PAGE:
Heritage, Volume 7, Number 3, Summer 1989 Page: 11
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copied. The best seamstresses would do the
fitting, and all the other females in the
household would help with the plain work.
The gentlemen would often bring yard
goods for their womenfolk from visits to
town. Elegant fabrics such as silk and crepe
were readily available, even in small Texas
towns, and were generally indirectly imported
from France and Italy.
Another alternative was a traveling
seamstress. Some spinsters or widowed
ladies made careers of visiting clients'
homes for a month or so, dressing the entire
household. Everyone was still expected to
chip in and help. It was rare indeed that a
married woman bought a dress "off the
rack" at a dry goods store, though these
were available. It showed that she was a
good manager to make the clothes for her
The Regency period before Victoria was
renowned for ladies "painting" their
cheeks with rouge. Women were thought
unhealthy without very high color. But the
Victorians reacted to this and limited the
amount of rouge worn. Indeed, the 1840s
saw a total lack of make-up, but by the
1850s, some color, eyebrow and eyelash
dye, and false hair pieces were permitted.
But it was still considered unladylike to
have this be obvious. Once again, only
loose women were overly painted.
The next generation did not think this
way, however. Grandfather often said,
"Paint helps barns and women!"
The signature of this period was the
development of the extremely full skirt and
its support, the crinoline, popularized
about 1853 by the Empress of France. As
starch and petticoats can go just so far in
giving a skirt fullness, a horsehair or wire
cage called a crinoline was pressed into
service. It held the skirts in a bell shape,
made the skirts much cooler, and allowed
for easier walking. It gave small-waisted
women a very feminine, tiny waistline
when compared with the fifteen-yard
skirts, though it must have been some trick
to handle one's skirts, fan and reticule all at
the same time. The arms of some chairs
were eliminated so that crinolined women
could sit gracefully.
One of the most obvious and most often
neglected parts of costuming is the
hairstyle. One much-heralded Texas Sesquicentennial
series by a Houston TV station
featured women in plain, limp calico
dresses with long stringy hair a la 1970. No
Victorian female ever wore her hair down
in public after age sixteen or seventeen. It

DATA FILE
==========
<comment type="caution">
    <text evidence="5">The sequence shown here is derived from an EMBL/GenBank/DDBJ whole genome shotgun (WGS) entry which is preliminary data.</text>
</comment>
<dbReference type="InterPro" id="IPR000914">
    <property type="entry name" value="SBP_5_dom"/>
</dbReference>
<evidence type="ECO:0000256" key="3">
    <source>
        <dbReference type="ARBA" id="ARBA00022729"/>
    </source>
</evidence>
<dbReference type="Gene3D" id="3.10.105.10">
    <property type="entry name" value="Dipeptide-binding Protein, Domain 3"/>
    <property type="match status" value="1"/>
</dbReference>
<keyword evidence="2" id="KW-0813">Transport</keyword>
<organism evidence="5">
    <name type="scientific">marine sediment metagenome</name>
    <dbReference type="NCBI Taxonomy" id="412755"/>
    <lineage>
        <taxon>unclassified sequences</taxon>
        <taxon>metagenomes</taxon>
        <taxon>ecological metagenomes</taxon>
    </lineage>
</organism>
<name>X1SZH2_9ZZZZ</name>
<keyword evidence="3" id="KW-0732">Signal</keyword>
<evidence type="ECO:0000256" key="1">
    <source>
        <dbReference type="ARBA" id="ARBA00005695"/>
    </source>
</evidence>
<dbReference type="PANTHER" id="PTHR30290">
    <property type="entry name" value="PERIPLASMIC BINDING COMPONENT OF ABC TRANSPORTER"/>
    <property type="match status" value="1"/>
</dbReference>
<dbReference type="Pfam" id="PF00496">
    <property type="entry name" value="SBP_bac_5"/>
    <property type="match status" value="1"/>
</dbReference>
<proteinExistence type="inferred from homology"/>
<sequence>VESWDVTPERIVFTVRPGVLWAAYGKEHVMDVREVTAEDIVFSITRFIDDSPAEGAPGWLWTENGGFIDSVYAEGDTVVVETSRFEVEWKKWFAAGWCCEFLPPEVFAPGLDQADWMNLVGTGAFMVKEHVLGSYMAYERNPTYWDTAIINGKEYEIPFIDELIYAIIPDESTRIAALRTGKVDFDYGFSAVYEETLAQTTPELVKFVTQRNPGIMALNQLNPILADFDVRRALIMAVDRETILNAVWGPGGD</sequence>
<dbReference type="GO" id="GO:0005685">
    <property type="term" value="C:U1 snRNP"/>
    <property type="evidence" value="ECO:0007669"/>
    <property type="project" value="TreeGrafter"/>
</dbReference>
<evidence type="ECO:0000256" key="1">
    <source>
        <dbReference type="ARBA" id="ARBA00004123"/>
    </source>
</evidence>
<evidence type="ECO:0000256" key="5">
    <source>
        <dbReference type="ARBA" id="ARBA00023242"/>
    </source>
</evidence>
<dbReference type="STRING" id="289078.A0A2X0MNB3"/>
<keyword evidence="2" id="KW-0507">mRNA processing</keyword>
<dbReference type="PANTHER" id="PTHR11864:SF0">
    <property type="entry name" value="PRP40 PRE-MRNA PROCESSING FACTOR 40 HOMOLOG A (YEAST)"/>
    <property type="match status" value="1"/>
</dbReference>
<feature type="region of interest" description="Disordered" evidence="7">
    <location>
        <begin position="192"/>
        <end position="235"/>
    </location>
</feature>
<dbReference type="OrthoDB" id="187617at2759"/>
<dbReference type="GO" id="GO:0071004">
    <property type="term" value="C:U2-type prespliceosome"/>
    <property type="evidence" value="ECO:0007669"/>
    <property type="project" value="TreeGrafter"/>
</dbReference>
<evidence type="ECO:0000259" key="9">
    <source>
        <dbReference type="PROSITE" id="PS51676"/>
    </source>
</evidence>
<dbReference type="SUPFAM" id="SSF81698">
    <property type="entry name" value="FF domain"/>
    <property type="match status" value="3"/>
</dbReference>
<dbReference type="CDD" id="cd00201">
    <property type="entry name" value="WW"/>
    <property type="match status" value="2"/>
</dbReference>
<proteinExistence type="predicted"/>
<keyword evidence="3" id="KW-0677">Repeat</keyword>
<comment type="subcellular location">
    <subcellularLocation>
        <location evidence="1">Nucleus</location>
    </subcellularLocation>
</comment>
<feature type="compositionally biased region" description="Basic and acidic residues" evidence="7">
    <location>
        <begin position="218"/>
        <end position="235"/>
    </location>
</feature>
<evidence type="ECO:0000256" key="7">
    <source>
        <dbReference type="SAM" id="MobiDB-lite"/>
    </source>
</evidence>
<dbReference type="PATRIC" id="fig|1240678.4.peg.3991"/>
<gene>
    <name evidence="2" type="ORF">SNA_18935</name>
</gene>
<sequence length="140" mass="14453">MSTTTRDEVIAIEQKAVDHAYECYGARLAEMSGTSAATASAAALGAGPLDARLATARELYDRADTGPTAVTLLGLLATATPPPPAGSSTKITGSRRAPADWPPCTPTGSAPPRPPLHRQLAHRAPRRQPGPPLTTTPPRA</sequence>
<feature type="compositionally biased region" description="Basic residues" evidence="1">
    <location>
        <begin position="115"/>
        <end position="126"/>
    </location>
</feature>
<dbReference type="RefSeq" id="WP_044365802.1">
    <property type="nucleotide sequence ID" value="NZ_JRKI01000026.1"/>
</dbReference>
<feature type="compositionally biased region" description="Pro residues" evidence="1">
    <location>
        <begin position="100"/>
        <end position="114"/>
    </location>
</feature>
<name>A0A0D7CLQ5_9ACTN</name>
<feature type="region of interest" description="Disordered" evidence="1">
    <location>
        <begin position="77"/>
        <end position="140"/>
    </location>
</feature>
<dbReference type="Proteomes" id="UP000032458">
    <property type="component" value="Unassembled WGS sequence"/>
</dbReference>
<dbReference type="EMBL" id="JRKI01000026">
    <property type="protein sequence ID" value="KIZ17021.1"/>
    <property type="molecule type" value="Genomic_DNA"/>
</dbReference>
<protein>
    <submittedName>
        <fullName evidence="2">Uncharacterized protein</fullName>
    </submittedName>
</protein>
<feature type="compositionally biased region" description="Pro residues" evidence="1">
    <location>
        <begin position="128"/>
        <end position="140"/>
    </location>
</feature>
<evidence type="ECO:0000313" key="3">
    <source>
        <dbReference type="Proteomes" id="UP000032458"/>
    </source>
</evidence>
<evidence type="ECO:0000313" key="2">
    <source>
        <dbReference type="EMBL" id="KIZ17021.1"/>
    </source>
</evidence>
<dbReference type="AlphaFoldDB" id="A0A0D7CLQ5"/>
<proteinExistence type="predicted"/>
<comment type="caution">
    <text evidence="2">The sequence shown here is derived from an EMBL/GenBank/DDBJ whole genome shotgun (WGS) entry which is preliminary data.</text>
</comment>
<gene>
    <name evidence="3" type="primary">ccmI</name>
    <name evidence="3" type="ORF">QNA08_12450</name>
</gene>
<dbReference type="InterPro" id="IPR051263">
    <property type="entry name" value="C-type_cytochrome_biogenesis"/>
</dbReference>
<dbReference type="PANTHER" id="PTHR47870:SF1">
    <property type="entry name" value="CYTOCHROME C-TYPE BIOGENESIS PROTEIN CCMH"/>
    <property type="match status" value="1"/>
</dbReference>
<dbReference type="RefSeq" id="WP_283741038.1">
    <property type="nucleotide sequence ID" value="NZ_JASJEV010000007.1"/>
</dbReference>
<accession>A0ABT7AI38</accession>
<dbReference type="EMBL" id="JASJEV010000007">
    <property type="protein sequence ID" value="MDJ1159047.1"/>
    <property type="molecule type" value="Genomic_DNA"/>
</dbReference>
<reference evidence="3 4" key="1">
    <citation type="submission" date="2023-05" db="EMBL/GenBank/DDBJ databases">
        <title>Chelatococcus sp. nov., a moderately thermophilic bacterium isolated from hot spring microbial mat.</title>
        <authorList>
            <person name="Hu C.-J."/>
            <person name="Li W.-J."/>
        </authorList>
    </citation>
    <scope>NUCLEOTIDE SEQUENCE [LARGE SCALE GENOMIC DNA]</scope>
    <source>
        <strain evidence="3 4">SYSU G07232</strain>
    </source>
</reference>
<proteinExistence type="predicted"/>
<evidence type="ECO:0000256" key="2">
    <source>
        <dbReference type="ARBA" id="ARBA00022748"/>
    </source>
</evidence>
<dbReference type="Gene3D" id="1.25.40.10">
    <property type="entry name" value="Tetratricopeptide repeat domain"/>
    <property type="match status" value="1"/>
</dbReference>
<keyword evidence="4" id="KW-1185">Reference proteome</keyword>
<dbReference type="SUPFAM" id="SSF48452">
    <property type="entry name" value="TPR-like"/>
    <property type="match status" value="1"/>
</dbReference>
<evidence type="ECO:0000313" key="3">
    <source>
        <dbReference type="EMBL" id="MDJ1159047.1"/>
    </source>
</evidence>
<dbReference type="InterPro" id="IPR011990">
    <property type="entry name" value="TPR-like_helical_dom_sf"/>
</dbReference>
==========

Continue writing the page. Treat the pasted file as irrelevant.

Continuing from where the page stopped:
was her coming-of-age, the symbol of her
maturity. To wear one's hair down was also
shameful and immoral; one's husband was
the only person permitted to see one's
tresses undone. Women sporting loose hair
were obviously "professionals." Thus arose
the expression "to let one's hair down."
There was, in essence, one basic style
from 1830 to 1870. The hair was parted
down the center, sometimes rolled back off
the forehead, and drawn to the nape of the
neck to be made either into a bun or sausage
curls. False curls, braids and hair loops
were often worn, held by pins or ornamental
combs. For evening wear, small flowers
were added, especially tiny rosebuds for
young girls. Sometimes the hair was
combed back and covered with a snood or
hair net of black silk that could be beaded.
The "Bibi Bonnet" popular in the 1830s
was a very flattering style. It was a straw hat
with conical crown, often decorated with
lines of fine lace ruffles framing the face
inside the brim. The "Poke Bonnet" followed,
usually of a straw base that hid the
face like horse blinders. The trend then
turned to the round hat, resembling garden
party and bridesmaid types of today, with
shallow crowns decorated inside and out
with overlapping layers of lace, ribbon and
frills. The "pork pie" hat came into fashion
by 1859, a large pillbox made of velvet or
straw. But this was considered "fast" and
worn only by daring young women.
The hairstyles of the 1870s decreed that
hats simply perch on the top of the head
and the top of the hairdo. Thus the confection
arose called the small hat- a tiny oval
hat with a small brim worn straight on the
head. The small hat was piled with ribbons,
lace, birds' wings, ostrich plumes, flowers
and foliage. Ribbons were sometimes tied
in a bow under the chin, and sometimes
allowed to trail over the shoulders.
Hats of the 1880s were, in the words of
one fashion historian, "bizarre." They were
influenced by the Art Nouveau movement
in colors of gray, bronze, rust, steel and
olive, but featured strange things perched
thereon. Such things were stuffed mice,
whole stuffed birds, reptiles, spiders, water
beetles, toads, etc. Whole shiploads of
YOUNG LADIES', Style 92.
Ages, 10 to 16 years.
THIS GARMENT is made for GROWING GIRLS-the
most critical period of life. It fits into the hol,
low of the back and CURVES OUTWARD down the line
of the front, following the natural outline of the
form without pressure upon any vital organ. A Hygienic
Garment.-Also made for Other Ages-Babies,
Infants, children (Boys and Girls), Misses & Ladies.
IT IS A VERY SATISFACTORY GARMENT.
For sale by leading dealers. Lady canvassers wanted
~-Send for Illustrated Price List..._
THE FOY, HARMON & CHADWICK CO., Brooklyn, N. Y
HOW TO MAKE
face a r - inanadver
deficient it m ernt;
beauty ow - send 6e. iU
ringuto =nde. taenos andveloped
figures, cuar with testf~
flat busts, etc, moniaJa, wit b4
:which can be rem e nt you sealed, by
died by the use of return mall.
I LE.MIABiSH ds CO.. Madison i4., Phil., ],
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Texas Historical Foundation. Heritage, Volume 7, Number 3, Summer 1989, periodical, Summer 1989; Austin, Texas. (texashistory.unt.edu/ark:/67531/metapth45431/m1/11/: accessed June 29, 2017), University of North Texas Libraries, The Portal to Texas History, texashistory.unt.edu; crediting Texas Historical Foundation.